"The fact that agriculture continues to be one of New Mexico's largest industries despite several years of drought as well as the pressures of a global economy and federal over-regulation is a testament to the abilities of Frank DuBois," Bidegain said. "As secretary of agriculture, Frank has worked tirelessly to protect virtually every segment of the industry, from crop production to livestock, and even egg production.
"His wealth of knowledge on federal land issues has been critical to continued use of more than half the state. He has created a strong marketing program in not only New Mexico but nationally and internationally, and he has been a firm but effective force in achieving regulatory compliance voluntarily rather than punitively."
When DuBois took over the department, it was operating at a deficit. He reorganized the operation for more efficiency and eliminated three divisions -- the Santa Fe office, climatology and forest entomology, he said.
"We've never had a budget deficiency in the department during the 15 years I ran it," DuBois said. "I've been able to provide service to agriculture and enforce state laws and stay within the financial means given to us."
Ted Boersma, president of Dairy Producers of New Mexico, said DuBois was able to strike a balance in enforcing the state regulations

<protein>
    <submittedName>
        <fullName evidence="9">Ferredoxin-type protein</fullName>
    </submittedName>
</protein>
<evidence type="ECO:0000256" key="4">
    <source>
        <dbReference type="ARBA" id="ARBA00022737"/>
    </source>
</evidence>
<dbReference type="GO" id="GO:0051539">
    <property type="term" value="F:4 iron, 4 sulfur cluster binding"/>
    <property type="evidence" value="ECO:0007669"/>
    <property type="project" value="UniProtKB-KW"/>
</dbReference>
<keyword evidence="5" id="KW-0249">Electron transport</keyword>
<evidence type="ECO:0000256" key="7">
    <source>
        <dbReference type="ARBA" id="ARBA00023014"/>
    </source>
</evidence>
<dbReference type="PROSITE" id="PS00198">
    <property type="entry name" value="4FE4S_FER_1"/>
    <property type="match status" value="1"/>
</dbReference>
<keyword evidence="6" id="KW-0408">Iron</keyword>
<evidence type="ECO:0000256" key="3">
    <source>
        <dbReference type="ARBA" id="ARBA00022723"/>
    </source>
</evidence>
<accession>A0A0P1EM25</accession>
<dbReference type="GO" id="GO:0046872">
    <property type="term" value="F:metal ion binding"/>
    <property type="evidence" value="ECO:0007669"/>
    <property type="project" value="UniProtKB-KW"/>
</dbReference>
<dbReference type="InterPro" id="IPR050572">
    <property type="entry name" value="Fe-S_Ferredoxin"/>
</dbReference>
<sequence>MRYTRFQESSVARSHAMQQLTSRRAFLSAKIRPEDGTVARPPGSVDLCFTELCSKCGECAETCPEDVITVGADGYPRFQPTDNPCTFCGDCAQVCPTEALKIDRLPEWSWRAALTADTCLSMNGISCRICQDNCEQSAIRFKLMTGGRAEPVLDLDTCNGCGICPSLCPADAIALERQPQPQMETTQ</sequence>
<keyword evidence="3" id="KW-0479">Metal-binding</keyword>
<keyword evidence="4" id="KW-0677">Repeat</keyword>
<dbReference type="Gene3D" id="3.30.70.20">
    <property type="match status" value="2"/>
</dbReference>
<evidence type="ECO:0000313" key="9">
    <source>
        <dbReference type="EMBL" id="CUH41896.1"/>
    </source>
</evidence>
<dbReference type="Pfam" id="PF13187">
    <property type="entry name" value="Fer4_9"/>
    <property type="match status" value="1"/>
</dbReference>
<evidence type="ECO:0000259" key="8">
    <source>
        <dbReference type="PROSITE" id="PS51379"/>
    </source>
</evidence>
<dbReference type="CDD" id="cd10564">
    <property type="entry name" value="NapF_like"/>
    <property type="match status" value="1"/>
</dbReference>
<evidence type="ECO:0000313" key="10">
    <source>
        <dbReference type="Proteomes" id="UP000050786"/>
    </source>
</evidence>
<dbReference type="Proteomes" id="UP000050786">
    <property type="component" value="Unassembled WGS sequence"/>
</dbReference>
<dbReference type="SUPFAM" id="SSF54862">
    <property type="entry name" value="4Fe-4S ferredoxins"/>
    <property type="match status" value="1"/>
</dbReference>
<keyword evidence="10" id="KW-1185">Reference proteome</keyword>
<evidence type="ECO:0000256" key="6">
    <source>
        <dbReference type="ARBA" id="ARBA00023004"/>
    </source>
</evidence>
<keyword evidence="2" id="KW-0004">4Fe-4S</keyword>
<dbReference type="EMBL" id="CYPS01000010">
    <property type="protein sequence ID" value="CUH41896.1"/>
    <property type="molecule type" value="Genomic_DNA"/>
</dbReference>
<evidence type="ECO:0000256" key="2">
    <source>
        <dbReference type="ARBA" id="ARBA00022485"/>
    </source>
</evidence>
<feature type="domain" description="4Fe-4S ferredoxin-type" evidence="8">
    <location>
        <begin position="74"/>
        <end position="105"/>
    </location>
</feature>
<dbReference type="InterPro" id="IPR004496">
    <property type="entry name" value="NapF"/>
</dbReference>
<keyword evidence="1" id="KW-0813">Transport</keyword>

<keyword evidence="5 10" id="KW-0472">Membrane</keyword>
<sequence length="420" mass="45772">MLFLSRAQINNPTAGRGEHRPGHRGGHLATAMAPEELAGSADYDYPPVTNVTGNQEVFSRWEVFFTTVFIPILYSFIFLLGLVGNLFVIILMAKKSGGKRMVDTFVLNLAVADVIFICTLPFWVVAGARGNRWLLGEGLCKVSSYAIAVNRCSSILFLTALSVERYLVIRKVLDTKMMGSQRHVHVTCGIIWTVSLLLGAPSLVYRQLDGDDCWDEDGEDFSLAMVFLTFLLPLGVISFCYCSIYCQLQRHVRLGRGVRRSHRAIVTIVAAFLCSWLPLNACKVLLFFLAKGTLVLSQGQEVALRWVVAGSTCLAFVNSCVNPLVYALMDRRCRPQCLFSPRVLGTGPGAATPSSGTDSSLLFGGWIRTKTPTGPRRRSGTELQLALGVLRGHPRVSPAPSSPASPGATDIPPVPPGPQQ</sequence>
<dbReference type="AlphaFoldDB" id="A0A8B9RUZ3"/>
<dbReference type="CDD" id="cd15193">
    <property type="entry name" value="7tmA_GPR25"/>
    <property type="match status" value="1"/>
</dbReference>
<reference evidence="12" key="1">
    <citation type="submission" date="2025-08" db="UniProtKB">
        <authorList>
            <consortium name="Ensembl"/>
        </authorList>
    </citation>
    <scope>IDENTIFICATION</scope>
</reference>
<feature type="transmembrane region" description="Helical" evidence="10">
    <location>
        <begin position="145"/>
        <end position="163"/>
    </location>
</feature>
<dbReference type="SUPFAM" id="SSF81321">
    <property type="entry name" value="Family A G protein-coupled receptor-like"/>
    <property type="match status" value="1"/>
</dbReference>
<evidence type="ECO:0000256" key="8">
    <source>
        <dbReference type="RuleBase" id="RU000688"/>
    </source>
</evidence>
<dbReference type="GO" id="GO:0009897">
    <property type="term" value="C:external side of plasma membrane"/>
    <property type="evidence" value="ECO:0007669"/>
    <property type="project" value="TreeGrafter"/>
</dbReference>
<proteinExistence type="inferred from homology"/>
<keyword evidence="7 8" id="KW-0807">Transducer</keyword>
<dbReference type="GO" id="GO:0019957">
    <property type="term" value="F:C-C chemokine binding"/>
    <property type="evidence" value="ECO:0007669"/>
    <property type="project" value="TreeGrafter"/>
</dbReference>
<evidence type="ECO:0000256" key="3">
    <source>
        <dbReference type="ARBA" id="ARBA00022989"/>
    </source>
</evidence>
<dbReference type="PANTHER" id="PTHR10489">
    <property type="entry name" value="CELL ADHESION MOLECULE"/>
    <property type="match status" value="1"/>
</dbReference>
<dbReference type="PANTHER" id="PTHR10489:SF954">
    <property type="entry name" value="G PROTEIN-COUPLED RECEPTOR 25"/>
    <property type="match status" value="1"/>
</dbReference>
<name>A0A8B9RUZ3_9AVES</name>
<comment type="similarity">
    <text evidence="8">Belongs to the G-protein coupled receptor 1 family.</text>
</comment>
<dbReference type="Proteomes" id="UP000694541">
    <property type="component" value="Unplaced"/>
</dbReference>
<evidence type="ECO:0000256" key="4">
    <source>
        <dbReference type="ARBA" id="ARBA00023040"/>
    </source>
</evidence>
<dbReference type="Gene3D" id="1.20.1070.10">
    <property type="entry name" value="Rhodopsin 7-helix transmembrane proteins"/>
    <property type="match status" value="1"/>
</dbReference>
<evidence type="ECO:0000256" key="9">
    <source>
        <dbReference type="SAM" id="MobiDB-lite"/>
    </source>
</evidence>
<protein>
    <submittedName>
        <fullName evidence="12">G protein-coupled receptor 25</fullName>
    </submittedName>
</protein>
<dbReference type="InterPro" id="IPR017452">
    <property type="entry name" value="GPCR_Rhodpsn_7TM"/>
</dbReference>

"Frank's philosophy of seeking compliance before enforcement has been beneficial in developing a good relationship between the industries the NMDA regulates and the department," Boersma said. "Secretary DuBois has made a strong and valuable contribution to agriculture in New Mexico."
For 13 of his 15 years as department director, DuBois provided that service while confined to a wheelchair with multiple sclerosis.
"And I couldn't have accomplished what I've done without the help of the great employees at the New Mexico Department of Agriculture," he emphasized.
He also said his accomplishments would have been impossible "... without the support of my wife, my partner, my soul mate, Sharon; my son, Frank; and my daughter, Sevon, who have always been very supportive."
The New Mexico State University Board of Regents named DuBois the NMDA director in 1988. Before that, he worked as a department field inspector, agricultural policy specialist and assistant director with the late William Stephens for four years.
"New Mexico agriculture owes a huge debt to Frank DuBois for the hours he's put in and sacrifices he had made on our behalf," said Tom Runyan, president, New Mexico Wool Growers. "Frank is a great asset to us all and has worked hard to keep us all in business with the changing issues we are facing."
Anyone who talks with DuBois is soon caught up in his enthusiasm for the DuBois Rodeo Scholarship for NMSU student "rodeo athletes."
A ranch boy and former rodeo competitor, DuBois has questioned for years why NMSU, with it size, curriculum and tradition, had never offered scholarships to rodeo athletes. Smaller institutions like Eastern New Mexico University, Mesa Lands Community College and Hobbs New Mexico Junior College all give these students full scholarships.
"So, instead of just griping about it, I decided to do something about it," DuBois said.
He launched his rodeo athlete fund-raising campaign in the fall of 2000.